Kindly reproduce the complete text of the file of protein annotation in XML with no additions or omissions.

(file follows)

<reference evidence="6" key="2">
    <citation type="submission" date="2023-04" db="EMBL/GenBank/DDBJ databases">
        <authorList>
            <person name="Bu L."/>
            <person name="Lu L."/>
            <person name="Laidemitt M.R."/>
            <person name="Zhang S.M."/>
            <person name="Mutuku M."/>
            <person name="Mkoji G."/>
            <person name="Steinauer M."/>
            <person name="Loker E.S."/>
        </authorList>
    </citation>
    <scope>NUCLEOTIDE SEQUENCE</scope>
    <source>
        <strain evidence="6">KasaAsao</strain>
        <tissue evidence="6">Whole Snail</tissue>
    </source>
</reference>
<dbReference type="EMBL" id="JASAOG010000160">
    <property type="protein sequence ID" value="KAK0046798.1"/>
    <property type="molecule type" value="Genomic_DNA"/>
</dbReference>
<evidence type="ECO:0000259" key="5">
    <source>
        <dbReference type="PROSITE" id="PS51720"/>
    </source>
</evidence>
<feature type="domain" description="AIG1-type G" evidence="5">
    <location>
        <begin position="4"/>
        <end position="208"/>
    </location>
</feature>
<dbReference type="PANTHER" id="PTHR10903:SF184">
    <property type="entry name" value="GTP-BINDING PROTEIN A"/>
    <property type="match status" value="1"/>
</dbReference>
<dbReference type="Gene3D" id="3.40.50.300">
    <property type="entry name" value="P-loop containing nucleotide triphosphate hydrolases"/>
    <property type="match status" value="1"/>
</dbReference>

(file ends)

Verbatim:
<reference evidence="6" key="2">
    <citation type="submission" date="2023-04" db="EMBL/GenBank/DDBJ databases">
        <authorList>
            <person name="Bu L."/>
            <person name="Lu L."/>
            <person name="Laidemitt M.R."/>
            <person name="Zhang S.M."/>
            <person name="Mutuku M."/>
            <person name="Mkoji G."/>
            <person name="Steinauer M."/>
            <person name="Loker E.S."/>
        </authorList>
    </citation>
    <scope>NUCLEOTIDE SEQUENCE</scope>
    <source>
        <strain evidence="6">KasaAsao</strain>
        <tissue evidence="6">Whole Snail</tissue>
    </source>
</reference>
<dbReference type="EMBL" id="JASAOG010000160">
    <property type="protein sequence ID" value="KAK0046798.1"/>
    <property type="molecule type" value="Genomic_DNA"/>
</dbReference>
<evidence type="ECO:0000259" key="5">
    <source>
        <dbReference type="PROSITE" id="PS51720"/>
    </source>
</evidence>
<feature type="domain" description="AIG1-type G" evidence="5">
    <location>
        <begin position="4"/>
        <end position="208"/>
    </location>
</feature>
<dbReference type="PANTHER" id="PTHR10903:SF184">
    <property type="entry name" value="GTP-BINDING PROTEIN A"/>
    <property type="match status" value="1"/>
</dbReference>
<dbReference type="Gene3D" id="3.40.50.300">
    <property type="entry name" value="P-loop containing nucleotide triphosphate hydrolases"/>
    <property type="match status" value="1"/>
</dbReference>